“I can’t believe I let her do it to me again,” Bill said. “We’ve been doing this dance for almost 15 years and I fall for it every time.”
“What the hell is wrong with you? I thought you were too tough to get snookered by some broad,” Liz said.
“She told me she loved me. I mean, that was big!”
“But 15 years?”
“She was a teller at a bank when we met. We connected right away. I went up to her window to deposit a check and she gave me that smile, you know the one girls give you when they’re interested.”
“How much was the check for? Do you think that may have had something to do with her smile?”
“C’mon Liz. She told me how unhappy she was in her marriage—and…”
“Her marriage? You have been holding the torch for a married woman for 15 years?”
“She was going to leave her husband. She said she couldn’t stand sleeping in bed next to him let alone having sex. We started seeing each other two weeks after we met and 15 years later I’m still listening to her excuses. I moved to California, then to Colorado, got some chick pregnant and now I’m a dad but my son has the wrong mother. It should have been her.”
“I don’t think so. And anyway, he’s got the right father. At what point did you get it that she might not really leave?”
“Last night. She finally pushed me too far and now I’m sitting here watching the ball game sulking, pissed off at myself for letting this happen. I came here for vacation just to see her and in two weeks I’ve spent less than an hour with her. I could have taken my boy to California.”
“Who is this woman? What’s her name?
“Summer? You fell for a girl named after a season? I’ll bet she was born in December, too. I had a co-worker named April once and I asked her which day was her birthday and she said August 4. And her parents named her April. Explain that to me, would’ja?”
“Well, I’m heading back out west tomorrow and I’ll see my other girl—not girlfriend, just a friend. That will make me feel better.”
“And what’s her name?”
“And I’ll bet she’s from New Jersey, right?”
“Okay, Bill. I’m going to give you some rules on dating. It’s obvious your rules, if you have any, aren’t working or at your age you’d be married.”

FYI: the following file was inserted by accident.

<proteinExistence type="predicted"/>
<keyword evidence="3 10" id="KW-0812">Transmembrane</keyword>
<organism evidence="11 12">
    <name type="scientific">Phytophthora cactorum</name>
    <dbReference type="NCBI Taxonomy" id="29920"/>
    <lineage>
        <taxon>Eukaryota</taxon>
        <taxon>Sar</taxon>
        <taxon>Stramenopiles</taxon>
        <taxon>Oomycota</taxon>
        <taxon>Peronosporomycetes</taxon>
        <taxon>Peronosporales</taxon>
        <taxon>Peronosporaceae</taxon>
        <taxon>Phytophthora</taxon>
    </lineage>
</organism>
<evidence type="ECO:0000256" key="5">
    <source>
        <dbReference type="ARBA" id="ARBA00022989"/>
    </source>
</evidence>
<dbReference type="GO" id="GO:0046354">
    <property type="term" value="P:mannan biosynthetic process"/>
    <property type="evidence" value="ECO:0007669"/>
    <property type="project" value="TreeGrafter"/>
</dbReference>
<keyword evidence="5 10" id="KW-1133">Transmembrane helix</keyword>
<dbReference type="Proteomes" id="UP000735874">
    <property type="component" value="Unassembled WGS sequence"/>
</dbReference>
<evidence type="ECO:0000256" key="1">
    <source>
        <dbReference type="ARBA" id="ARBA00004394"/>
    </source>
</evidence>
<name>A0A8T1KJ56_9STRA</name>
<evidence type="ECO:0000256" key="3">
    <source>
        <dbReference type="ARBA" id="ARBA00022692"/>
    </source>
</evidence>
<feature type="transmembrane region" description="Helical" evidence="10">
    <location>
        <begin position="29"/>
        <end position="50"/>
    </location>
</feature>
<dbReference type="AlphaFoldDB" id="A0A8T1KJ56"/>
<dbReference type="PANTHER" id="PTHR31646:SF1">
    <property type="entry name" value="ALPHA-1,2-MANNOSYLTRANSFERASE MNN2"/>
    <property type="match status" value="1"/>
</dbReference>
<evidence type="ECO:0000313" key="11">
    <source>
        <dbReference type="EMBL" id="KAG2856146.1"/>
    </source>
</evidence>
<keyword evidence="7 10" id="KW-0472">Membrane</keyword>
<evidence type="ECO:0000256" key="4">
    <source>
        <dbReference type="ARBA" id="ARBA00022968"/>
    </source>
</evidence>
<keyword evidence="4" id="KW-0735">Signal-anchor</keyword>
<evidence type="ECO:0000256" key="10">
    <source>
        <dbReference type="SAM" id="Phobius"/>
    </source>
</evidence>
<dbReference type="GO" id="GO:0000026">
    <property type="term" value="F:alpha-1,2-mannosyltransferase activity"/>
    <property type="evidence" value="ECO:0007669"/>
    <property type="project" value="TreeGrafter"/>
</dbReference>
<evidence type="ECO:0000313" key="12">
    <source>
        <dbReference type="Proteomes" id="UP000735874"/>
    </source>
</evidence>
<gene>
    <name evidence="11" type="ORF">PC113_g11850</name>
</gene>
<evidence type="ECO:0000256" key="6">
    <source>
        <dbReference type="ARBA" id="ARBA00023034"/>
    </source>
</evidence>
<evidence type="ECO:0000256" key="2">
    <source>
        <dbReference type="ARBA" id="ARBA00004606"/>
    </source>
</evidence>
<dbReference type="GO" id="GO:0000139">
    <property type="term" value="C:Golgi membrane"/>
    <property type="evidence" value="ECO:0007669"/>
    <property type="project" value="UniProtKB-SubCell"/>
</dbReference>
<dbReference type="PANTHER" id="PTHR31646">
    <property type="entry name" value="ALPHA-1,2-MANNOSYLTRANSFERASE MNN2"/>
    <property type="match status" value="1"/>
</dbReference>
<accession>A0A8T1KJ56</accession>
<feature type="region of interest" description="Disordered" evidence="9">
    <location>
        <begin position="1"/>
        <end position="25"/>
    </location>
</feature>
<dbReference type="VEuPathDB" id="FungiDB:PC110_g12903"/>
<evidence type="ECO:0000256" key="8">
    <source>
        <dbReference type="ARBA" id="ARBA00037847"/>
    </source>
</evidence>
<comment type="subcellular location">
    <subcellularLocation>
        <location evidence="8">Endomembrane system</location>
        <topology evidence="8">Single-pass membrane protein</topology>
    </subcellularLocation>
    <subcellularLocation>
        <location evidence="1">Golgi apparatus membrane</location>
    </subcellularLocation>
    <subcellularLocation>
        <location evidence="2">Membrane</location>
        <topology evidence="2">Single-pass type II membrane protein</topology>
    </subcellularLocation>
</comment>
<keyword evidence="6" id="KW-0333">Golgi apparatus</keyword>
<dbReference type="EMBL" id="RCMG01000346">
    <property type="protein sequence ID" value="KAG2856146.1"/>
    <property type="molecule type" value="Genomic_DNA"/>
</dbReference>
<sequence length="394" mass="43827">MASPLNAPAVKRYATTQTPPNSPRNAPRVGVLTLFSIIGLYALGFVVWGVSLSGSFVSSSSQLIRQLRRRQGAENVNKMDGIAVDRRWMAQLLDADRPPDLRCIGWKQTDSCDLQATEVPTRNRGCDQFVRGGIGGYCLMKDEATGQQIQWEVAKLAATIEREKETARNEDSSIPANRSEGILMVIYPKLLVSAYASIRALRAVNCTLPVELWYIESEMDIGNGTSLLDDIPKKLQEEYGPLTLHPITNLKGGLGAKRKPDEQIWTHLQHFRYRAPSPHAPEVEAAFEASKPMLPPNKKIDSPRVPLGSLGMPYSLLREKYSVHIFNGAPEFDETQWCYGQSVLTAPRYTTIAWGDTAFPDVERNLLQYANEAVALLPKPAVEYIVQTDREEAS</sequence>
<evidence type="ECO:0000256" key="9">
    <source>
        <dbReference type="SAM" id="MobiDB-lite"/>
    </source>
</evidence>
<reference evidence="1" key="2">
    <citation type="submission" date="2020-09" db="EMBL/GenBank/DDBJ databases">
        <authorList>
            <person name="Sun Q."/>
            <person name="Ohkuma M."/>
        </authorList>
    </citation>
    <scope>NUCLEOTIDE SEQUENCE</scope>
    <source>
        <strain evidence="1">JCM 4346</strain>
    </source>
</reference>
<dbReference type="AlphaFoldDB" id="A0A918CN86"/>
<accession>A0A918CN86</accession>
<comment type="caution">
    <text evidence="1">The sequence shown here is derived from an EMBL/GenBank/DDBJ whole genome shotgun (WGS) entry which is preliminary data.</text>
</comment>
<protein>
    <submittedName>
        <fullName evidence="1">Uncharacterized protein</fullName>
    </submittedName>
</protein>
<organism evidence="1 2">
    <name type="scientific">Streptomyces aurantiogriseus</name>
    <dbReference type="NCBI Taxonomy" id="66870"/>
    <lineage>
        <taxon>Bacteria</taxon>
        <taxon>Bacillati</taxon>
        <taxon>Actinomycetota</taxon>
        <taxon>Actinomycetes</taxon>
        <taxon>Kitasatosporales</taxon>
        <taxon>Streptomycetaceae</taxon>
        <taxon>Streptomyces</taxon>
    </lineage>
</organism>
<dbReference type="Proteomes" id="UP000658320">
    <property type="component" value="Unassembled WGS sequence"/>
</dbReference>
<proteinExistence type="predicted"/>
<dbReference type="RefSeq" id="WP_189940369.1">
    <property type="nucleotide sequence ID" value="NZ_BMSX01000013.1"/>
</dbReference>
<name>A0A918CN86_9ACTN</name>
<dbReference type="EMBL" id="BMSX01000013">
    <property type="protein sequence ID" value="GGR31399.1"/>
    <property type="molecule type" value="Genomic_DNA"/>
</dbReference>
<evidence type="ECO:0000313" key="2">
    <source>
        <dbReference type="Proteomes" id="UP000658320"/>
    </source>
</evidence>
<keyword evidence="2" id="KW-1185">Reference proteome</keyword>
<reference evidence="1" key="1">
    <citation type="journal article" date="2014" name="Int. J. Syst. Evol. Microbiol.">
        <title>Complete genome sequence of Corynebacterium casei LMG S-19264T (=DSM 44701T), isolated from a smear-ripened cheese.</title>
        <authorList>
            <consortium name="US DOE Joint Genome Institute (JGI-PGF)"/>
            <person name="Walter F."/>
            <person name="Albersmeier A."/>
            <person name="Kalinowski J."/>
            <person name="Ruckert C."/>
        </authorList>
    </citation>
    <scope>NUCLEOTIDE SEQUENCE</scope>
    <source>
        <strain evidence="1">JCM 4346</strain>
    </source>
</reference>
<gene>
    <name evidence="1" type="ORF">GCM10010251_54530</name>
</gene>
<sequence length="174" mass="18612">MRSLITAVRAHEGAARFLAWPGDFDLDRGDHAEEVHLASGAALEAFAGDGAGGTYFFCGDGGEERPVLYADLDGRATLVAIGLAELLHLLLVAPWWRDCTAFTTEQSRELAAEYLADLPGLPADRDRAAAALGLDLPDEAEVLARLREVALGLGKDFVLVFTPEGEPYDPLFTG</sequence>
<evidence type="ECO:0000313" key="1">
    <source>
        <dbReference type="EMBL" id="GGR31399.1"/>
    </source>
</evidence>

“Go ahead, I’m game.”
“It’s all in the name. Do not, did you hear me? Do not date any woman whose name is a city, especially if she’s not from that city. Or one whose name is a season, especially if she wasn’t born in that season. Are you with me so far?”
“Yeah. Is that it?”
“Nope. Pay attention now. No stripper names, you know what I mean. Think about it. Why would a mother name her daughter with a name that sounds like a stripper? Candy? Pepper? Ruby? Sapphire? Foods and precious gems are out—they mostly sound like stripper names to me anyway.
“If the woman’s name is a noun of any kind, forget it. If she has two first names walk away. For instance, I would never date a man named Ronald Conrad. And on top of that, nobody with two last names—I once dated a man named Smith Young. Well, you can see that didn’t work out. My last name isn’t Young, is it?”
“Whoa. Liz, you’re really starting to scare me.”
“I’m not done, Bill. Planets and flowers, definitely avoid them. I know flowers sort of fall under nouns and Venus probably could be a stripper name, but there’re women named Moon or Sunny, too, even though the sun’s not a planet it still counts in my theory.”
“So what are you saying? If I meet a woman named Tuesday I should just say, nice to meet you, I’ve gotta go? What if she’s attractive and seems like a nice gal?”
“That’s how you got into this trouble. Attractive. Nice. You don’t have good judgment in women. You’ve proven that. Nice, attractive women can become stalkers or be married. Married women, especially if they’re unhappy, make it a point to make themselves more attractive if they want attention outside the marriage.”
“I never thought of that. Makes sense, though. Men do the same thing—or so I’ve heard. Having never been married—I was in a long term relationship once and when it was closing down I made it a point to get right to the gym before it ended.”
“See what I mean? Why don’t you just go on match.com like everybody else? At least you can start out with eliminating names and that’s important. People tend to mold themselves to fit their names even though they had no choice when they were born.”
“I’ve got too much pride to go on match.com.”
“A year ago I wouldn’t have advised you to use an online dating service but it has finally sunken in that it’s no more dangerous than picking up a stranger in a bar,” Liz said with conviction.
“That’s true. Well, you’ve been married for almost 20 years, way before online dating started. How did you meet Chris?”
“Didn’t I ever tell you that story? I was meeting my roommate in this little pub because her boyfriend’s brother was playing in the band. Chris was there with his softball buddies because one of them was the drummer in the same band. We met at the bar and it was love at first sight. We were married about two years later.”
“Wait a minute. You never told me his name was Chris. You always referred to him as your hubby. You’re giving me advice about women and their names and you married a guy named Chris Cross?”
Excerpts from Leroy Cooper's memoir as told to me during conversations that took place during the 2 years we knew each other. I also write humor, flash fiction, celebrity interviews, real and made up stories--see if you can guess which are which.